This will not give us a box that is 50% of its parent. It will actually render an
element that is 50% of the parent’s width plus 12 pixels (2-pixel border + 10-
pixel padding). You could set the padding as a percentage value (although
not for input elements in Firefox!), but adding percentage values of widths to
the pixel values of borders can cause mathematical problems.
There are two ways to ﬁx this problem. The ﬁrst is to use the new CSS3
box-sizing property, and setting it to border-box:
border 1px solid #000;
padding: 0 5px;
This new CSS3 panacea eﬀectively tells the browser to render the element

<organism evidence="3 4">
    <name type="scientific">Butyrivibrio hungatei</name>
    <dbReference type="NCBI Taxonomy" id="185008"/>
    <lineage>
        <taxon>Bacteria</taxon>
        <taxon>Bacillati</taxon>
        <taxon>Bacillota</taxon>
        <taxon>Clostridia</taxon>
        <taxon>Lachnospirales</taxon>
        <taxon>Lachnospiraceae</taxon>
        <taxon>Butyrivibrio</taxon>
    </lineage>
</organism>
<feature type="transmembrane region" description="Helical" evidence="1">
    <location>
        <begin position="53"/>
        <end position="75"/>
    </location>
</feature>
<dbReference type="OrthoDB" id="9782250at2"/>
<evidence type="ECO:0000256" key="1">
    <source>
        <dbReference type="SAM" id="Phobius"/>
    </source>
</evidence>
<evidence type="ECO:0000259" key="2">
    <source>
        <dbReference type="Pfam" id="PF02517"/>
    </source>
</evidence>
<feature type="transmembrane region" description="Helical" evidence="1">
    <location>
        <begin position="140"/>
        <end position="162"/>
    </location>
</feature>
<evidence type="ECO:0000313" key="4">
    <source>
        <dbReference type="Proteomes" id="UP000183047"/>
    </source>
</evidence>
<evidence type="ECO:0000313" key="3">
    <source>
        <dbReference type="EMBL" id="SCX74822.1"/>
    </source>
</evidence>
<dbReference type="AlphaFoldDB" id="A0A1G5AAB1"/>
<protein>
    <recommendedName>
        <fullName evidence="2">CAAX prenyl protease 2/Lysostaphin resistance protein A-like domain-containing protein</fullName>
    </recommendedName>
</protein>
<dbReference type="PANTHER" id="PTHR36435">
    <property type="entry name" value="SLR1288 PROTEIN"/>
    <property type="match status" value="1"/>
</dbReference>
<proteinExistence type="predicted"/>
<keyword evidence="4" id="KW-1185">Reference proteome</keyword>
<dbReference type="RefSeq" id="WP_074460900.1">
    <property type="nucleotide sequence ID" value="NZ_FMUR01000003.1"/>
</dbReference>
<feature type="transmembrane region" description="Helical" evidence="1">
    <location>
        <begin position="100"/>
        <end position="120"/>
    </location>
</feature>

at the speciﬁed width, including the border width and padding.
The second way to ﬁx this problem is to use ﬂexbox.
MANY PROBLEMS, MANY SOLUTIONS
The W3C responded with a suite of answers: the ﬂexible box model,
columns, templates, positioned ﬂoats and the grid. Adobe added regions to
the mix, but they are not yet supported by any browser.
The display property already has no less than a staggering 16 values:
inline, block, list-item, inline-block, table, inline-table,
table-row-group, table-header-group, table-footer-group,
table-row, table-column-group, table-column, table-cell,
table-caption, none and inherit.
And now we can add a 17th: box.
Smashing eBook #19│Mastering CSS3│ 152